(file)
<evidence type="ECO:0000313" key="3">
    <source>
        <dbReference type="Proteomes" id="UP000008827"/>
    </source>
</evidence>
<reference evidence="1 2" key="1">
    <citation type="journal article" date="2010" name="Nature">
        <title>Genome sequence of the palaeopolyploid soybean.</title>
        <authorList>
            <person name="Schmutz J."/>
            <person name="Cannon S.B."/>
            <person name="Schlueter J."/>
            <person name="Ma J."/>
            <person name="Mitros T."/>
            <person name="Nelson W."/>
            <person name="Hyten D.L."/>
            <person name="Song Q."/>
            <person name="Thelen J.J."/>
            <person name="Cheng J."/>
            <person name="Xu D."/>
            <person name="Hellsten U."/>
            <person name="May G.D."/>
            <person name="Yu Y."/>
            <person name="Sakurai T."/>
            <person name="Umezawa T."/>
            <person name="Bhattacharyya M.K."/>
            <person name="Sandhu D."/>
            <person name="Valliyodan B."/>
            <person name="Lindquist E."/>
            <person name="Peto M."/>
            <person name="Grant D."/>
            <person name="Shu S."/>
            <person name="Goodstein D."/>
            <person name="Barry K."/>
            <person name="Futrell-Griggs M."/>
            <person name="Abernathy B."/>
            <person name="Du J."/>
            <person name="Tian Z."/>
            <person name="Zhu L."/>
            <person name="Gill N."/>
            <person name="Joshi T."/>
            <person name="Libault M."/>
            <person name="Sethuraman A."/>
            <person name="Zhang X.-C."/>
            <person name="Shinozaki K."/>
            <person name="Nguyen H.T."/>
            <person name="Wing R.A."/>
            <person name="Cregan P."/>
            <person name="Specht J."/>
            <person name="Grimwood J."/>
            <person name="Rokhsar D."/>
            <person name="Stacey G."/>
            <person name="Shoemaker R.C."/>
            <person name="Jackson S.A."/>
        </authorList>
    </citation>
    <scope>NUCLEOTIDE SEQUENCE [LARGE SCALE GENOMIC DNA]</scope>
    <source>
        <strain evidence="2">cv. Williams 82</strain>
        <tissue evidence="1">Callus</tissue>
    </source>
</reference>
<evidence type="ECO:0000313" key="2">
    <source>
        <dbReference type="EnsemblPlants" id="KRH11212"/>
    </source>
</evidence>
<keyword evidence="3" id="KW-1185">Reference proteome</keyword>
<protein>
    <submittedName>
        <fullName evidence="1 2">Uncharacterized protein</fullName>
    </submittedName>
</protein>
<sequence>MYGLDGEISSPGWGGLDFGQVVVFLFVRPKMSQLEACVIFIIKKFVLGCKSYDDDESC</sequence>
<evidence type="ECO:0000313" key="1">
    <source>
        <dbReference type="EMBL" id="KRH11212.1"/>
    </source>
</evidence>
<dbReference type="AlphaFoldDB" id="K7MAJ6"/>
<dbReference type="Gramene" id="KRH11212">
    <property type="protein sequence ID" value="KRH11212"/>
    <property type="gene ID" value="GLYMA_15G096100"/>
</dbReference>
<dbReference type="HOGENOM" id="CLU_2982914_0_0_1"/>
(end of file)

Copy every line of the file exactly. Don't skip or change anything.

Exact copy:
<evidence type="ECO:0000313" key="3">
    <source>
        <dbReference type="Proteomes" id="UP000008827"/>
    </source>
</evidence>
<reference evidence="1 2" key="1">
    <citation type="journal article" date="2010" name="Nature">
        <title>Genome sequence of the palaeopolyploid soybean.</title>
        <authorList>
            <person name="Schmutz J."/>
            <person name="Cannon S.B."/>
            <person name="Schlueter J."/>
            <person name="Ma J."/>
            <person name="Mitros T."/>
            <person name="Nelson W."/>
            <person name="Hyten D.L."/>
            <person name="Song Q."/>
            <person name="Thelen J.J."/>
            <person name="Cheng J."/>
            <person name="Xu D."/>
            <person name="Hellsten U."/>
            <person name="May G.D."/>
            <person name="Yu Y."/>
            <person name="Sakurai T."/>
            <person name="Umezawa T."/>
            <person name="Bhattacharyya M.K."/>
            <person name="Sandhu D."/>
            <person name="Valliyodan B."/>
            <person name="Lindquist E."/>
            <person name="Peto M."/>
            <person name="Grant D."/>
            <person name="Shu S."/>
            <person name="Goodstein D."/>
            <person name="Barry K."/>
            <person name="Futrell-Griggs M."/>
            <person name="Abernathy B."/>
            <person name="Du J."/>
            <person name="Tian Z."/>
            <person name="Zhu L."/>
            <person name="Gill N."/>
            <person name="Joshi T."/>
            <person name="Libault M."/>
            <person name="Sethuraman A."/>
            <person name="Zhang X.-C."/>
            <person name="Shinozaki K."/>
            <person name="Nguyen H.T."/>
            <person name="Wing R.A."/>
            <person name="Cregan P."/>
            <person name="Specht J."/>
            <person name="Grimwood J."/>
            <person name="Rokhsar D."/>
            <person name="Stacey G."/>
            <person name="Shoemaker R.C."/>
            <person name="Jackson S.A."/>
        </authorList>
    </citation>
    <scope>NUCLEOTIDE SEQUENCE [LARGE SCALE GENOMIC DNA]</scope>
    <source>
        <strain evidence="2">cv. Williams 82</strain>
        <tissue evidence="1">Callus</tissue>
    </source>
</reference>
<evidence type="ECO:0000313" key="2">
    <source>
        <dbReference type="EnsemblPlants" id="KRH11212"/>
    </source>
</evidence>
<keyword evidence="3" id="KW-1185">Reference proteome</keyword>
<protein>
    <submittedName>
        <fullName evidence="1 2">Uncharacterized protein</fullName>
    </submittedName>
</protein>
<sequence>MYGLDGEISSPGWGGLDFGQVVVFLFVRPKMSQLEACVIFIIKKFVLGCKSYDDDESC</sequence>
<evidence type="ECO:0000313" key="1">
    <source>
        <dbReference type="EMBL" id="KRH11212.1"/>
    </source>
</evidence>
<dbReference type="AlphaFoldDB" id="K7MAJ6"/>
<dbReference type="Gramene" id="KRH11212">
    <property type="protein sequence ID" value="KRH11212"/>
    <property type="gene ID" value="GLYMA_15G096100"/>
</dbReference>
<dbReference type="HOGENOM" id="CLU_2982914_0_0_1"/>